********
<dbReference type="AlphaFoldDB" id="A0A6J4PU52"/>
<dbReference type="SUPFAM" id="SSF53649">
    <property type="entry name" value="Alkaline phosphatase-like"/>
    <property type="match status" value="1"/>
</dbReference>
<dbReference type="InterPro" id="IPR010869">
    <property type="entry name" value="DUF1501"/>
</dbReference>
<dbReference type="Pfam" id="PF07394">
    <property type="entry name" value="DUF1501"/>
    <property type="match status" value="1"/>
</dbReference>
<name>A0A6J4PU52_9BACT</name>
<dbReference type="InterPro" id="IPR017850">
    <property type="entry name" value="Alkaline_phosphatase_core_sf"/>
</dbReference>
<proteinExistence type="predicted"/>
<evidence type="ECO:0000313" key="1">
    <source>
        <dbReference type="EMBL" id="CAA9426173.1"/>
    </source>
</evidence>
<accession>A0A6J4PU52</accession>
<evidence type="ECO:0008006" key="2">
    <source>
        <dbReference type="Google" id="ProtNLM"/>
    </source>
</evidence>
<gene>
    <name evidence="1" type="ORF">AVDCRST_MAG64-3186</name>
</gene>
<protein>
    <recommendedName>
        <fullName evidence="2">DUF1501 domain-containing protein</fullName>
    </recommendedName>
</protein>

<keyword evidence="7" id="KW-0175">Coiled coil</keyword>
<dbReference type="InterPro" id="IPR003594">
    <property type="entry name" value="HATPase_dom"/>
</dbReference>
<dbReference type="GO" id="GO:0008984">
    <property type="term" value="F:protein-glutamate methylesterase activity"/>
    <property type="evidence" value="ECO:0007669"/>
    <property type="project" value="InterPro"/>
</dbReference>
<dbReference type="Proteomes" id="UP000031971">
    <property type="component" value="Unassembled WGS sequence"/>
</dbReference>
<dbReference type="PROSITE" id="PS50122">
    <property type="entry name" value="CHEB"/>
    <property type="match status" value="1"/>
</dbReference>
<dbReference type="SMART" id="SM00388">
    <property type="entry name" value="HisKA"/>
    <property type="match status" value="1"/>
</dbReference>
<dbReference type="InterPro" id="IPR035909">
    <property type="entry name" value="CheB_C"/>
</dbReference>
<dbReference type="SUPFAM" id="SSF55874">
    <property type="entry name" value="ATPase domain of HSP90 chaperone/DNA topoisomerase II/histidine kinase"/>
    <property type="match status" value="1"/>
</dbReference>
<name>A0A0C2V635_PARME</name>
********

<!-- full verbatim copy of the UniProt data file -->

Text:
<dbReference type="AlphaFoldDB" id="A0A6J4PU52"/>
<dbReference type="SUPFAM" id="SSF53649">
    <property type="entry name" value="Alkaline phosphatase-like"/>
    <property type="match status" value="1"/>
</dbReference>
<dbReference type="InterPro" id="IPR010869">
    <property type="entry name" value="DUF1501"/>
</dbReference>
<dbReference type="Pfam" id="PF07394">
    <property type="entry name" value="DUF1501"/>
    <property type="match status" value="1"/>
</dbReference>
<name>A0A6J4PU52_9BACT</name>
<dbReference type="InterPro" id="IPR017850">
    <property type="entry name" value="Alkaline_phosphatase_core_sf"/>
</dbReference>
<proteinExistence type="predicted"/>
<evidence type="ECO:0000313" key="1">
    <source>
        <dbReference type="EMBL" id="CAA9426173.1"/>
    </source>
</evidence>
<accession>A0A6J4PU52</accession>
<evidence type="ECO:0008006" key="2">
    <source>
        <dbReference type="Google" id="ProtNLM"/>
    </source>
</evidence>
<gene>
    <name evidence="1" type="ORF">AVDCRST_MAG64-3186</name>
</gene>
<protein>
    <recommendedName>
        <fullName evidence="2">DUF1501 domain-containing protein</fullName>
    </recommendedName>
</protein>

<keyword evidence="7" id="KW-0175">Coiled coil</keyword>
<dbReference type="InterPro" id="IPR003594">
    <property type="entry name" value="HATPase_dom"/>
</dbReference>
<dbReference type="GO" id="GO:0008984">
    <property type="term" value="F:protein-glutamate methylesterase activity"/>
    <property type="evidence" value="ECO:0007669"/>
    <property type="project" value="InterPro"/>
</dbReference>
<dbReference type="Proteomes" id="UP000031971">
    <property type="component" value="Unassembled WGS sequence"/>
</dbReference>
<dbReference type="PROSITE" id="PS50122">
    <property type="entry name" value="CHEB"/>
    <property type="match status" value="1"/>
</dbReference>
<dbReference type="SMART" id="SM00388">
    <property type="entry name" value="HisKA"/>
    <property type="match status" value="1"/>
</dbReference>
<dbReference type="InterPro" id="IPR035909">
    <property type="entry name" value="CheB_C"/>
</dbReference>
<dbReference type="SUPFAM" id="SSF55874">
    <property type="entry name" value="ATPase domain of HSP90 chaperone/DNA topoisomerase II/histidine kinase"/>
    <property type="match status" value="1"/>
</dbReference>
<name>A0A0C2V635_PARME</name>